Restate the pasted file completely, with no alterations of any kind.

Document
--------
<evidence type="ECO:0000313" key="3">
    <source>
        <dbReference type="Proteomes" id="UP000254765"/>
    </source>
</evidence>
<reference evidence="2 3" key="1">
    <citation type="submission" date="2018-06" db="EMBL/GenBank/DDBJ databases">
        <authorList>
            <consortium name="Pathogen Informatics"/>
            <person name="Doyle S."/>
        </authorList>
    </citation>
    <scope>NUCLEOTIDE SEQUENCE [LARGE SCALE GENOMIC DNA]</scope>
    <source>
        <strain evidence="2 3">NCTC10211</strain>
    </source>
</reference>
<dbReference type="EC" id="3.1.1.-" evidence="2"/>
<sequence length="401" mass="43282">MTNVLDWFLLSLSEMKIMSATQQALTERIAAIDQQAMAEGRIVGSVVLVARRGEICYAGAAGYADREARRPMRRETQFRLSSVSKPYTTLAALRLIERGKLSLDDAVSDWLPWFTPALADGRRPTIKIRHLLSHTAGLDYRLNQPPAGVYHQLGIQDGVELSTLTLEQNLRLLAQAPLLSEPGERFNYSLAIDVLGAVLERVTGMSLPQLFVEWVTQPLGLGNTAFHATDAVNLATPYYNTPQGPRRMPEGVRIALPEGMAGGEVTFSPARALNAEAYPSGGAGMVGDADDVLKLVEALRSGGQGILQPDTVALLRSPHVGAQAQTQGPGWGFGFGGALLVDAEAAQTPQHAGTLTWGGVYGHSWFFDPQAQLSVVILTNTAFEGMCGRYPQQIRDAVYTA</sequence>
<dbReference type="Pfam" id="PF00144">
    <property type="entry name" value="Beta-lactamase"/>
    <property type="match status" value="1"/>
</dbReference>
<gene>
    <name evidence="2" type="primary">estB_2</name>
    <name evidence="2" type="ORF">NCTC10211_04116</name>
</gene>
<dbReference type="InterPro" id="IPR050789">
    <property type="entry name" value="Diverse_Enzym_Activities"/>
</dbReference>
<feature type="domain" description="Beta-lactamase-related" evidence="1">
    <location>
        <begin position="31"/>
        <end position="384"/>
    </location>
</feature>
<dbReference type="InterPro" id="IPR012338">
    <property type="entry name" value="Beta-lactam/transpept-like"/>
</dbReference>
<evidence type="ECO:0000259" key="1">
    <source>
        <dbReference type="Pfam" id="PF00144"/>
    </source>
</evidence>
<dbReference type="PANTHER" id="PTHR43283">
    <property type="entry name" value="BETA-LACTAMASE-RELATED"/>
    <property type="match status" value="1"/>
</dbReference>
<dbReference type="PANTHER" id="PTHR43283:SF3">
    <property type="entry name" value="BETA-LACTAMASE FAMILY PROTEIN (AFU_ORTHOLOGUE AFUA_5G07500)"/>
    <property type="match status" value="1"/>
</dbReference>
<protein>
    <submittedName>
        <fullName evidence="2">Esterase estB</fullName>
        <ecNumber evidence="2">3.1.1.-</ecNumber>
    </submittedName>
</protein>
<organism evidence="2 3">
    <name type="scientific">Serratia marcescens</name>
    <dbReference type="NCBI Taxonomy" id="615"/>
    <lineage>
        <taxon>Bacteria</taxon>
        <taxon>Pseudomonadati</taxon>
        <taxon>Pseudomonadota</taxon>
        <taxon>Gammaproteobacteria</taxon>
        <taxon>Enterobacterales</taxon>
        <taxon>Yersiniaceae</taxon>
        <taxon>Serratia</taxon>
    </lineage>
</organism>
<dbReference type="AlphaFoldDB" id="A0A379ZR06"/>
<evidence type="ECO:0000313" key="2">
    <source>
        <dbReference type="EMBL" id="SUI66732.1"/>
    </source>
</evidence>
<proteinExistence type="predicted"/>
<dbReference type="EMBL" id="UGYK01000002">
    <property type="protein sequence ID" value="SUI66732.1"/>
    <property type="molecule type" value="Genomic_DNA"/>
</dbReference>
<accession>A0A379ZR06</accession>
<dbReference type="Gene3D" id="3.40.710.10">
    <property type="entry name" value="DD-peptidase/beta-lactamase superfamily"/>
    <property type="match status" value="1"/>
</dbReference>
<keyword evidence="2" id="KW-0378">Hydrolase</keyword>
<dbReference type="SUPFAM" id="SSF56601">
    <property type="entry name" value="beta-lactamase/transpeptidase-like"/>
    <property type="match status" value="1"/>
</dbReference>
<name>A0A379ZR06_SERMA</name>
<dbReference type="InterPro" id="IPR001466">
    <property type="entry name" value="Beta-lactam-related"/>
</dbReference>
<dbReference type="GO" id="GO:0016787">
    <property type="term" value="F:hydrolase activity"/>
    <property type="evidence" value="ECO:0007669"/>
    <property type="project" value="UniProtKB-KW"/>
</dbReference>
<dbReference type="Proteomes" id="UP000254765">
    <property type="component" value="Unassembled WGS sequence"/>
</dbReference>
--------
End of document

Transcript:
<evidence type="ECO:0000313" key="3">
    <source>
        <dbReference type="Proteomes" id="UP000254765"/>
    </source>
</evidence>
<reference evidence="2 3" key="1">
    <citation type="submission" date="2018-06" db="EMBL/GenBank/DDBJ databases">
        <authorList>
            <consortium name="Pathogen Informatics"/>
            <person name="Doyle S."/>
        </authorList>
    </citation>
    <scope>NUCLEOTIDE SEQUENCE [LARGE SCALE GENOMIC DNA]</scope>
    <source>
        <strain evidence="2 3">NCTC10211</strain>
    </source>
</reference>
<dbReference type="EC" id="3.1.1.-" evidence="2"/>
<sequence length="401" mass="43282">MTNVLDWFLLSLSEMKIMSATQQALTERIAAIDQQAMAEGRIVGSVVLVARRGEICYAGAAGYADREARRPMRRETQFRLSSVSKPYTTLAALRLIERGKLSLDDAVSDWLPWFTPALADGRRPTIKIRHLLSHTAGLDYRLNQPPAGVYHQLGIQDGVELSTLTLEQNLRLLAQAPLLSEPGERFNYSLAIDVLGAVLERVTGMSLPQLFVEWVTQPLGLGNTAFHATDAVNLATPYYNTPQGPRRMPEGVRIALPEGMAGGEVTFSPARALNAEAYPSGGAGMVGDADDVLKLVEALRSGGQGILQPDTVALLRSPHVGAQAQTQGPGWGFGFGGALLVDAEAAQTPQHAGTLTWGGVYGHSWFFDPQAQLSVVILTNTAFEGMCGRYPQQIRDAVYTA</sequence>
<dbReference type="Pfam" id="PF00144">
    <property type="entry name" value="Beta-lactamase"/>
    <property type="match status" value="1"/>
</dbReference>
<gene>
    <name evidence="2" type="primary">estB_2</name>
    <name evidence="2" type="ORF">NCTC10211_04116</name>
</gene>
<dbReference type="InterPro" id="IPR050789">
    <property type="entry name" value="Diverse_Enzym_Activities"/>
</dbReference>
<feature type="domain" description="Beta-lactamase-related" evidence="1">
    <location>
        <begin position="31"/>
        <end position="384"/>
    </location>
</feature>
<dbReference type="InterPro" id="IPR012338">
    <property type="entry name" value="Beta-lactam/transpept-like"/>
</dbReference>
<evidence type="ECO:0000259" key="1">
    <source>
        <dbReference type="Pfam" id="PF00144"/>
    </source>
</evidence>
<dbReference type="PANTHER" id="PTHR43283">
    <property type="entry name" value="BETA-LACTAMASE-RELATED"/>
    <property type="match status" value="1"/>
</dbReference>
<dbReference type="PANTHER" id="PTHR43283:SF3">
    <property type="entry name" value="BETA-LACTAMASE FAMILY PROTEIN (AFU_ORTHOLOGUE AFUA_5G07500)"/>
    <property type="match status" value="1"/>
</dbReference>
<protein>
    <submittedName>
        <fullName evidence="2">Esterase estB</fullName>
        <ecNumber evidence="2">3.1.1.-</ecNumber>
    </submittedName>
</protein>
<organism evidence="2 3">
    <name type="scientific">Serratia marcescens</name>
    <dbReference type="NCBI Taxonomy" id="615"/>
    <lineage>
        <taxon>Bacteria</taxon>
        <taxon>Pseudomonadati</taxon>
        <taxon>Pseudomonadota</taxon>
        <taxon>Gammaproteobacteria</taxon>
        <taxon>Enterobacterales</taxon>
        <taxon>Yersiniaceae</taxon>
        <taxon>Serratia</taxon>
    </lineage>
</organism>
<dbReference type="AlphaFoldDB" id="A0A379ZR06"/>
<evidence type="ECO:0000313" key="2">
    <source>
        <dbReference type="EMBL" id="SUI66732.1"/>
    </source>
</evidence>
<proteinExistence type="predicted"/>
<dbReference type="EMBL" id="UGYK01000002">
    <property type="protein sequence ID" value="SUI66732.1"/>
    <property type="molecule type" value="Genomic_DNA"/>
</dbReference>
<accession>A0A379ZR06</accession>
<dbReference type="Gene3D" id="3.40.710.10">
    <property type="entry name" value="DD-peptidase/beta-lactamase superfamily"/>
    <property type="match status" value="1"/>
</dbReference>
<keyword evidence="2" id="KW-0378">Hydrolase</keyword>
<dbReference type="SUPFAM" id="SSF56601">
    <property type="entry name" value="beta-lactamase/transpeptidase-like"/>
    <property type="match status" value="1"/>
</dbReference>
<name>A0A379ZR06_SERMA</name>
<dbReference type="InterPro" id="IPR001466">
    <property type="entry name" value="Beta-lactam-related"/>
</dbReference>
<dbReference type="GO" id="GO:0016787">
    <property type="term" value="F:hydrolase activity"/>
    <property type="evidence" value="ECO:0007669"/>
    <property type="project" value="UniProtKB-KW"/>
</dbReference>
<dbReference type="Proteomes" id="UP000254765">
    <property type="component" value="Unassembled WGS sequence"/>
</dbReference>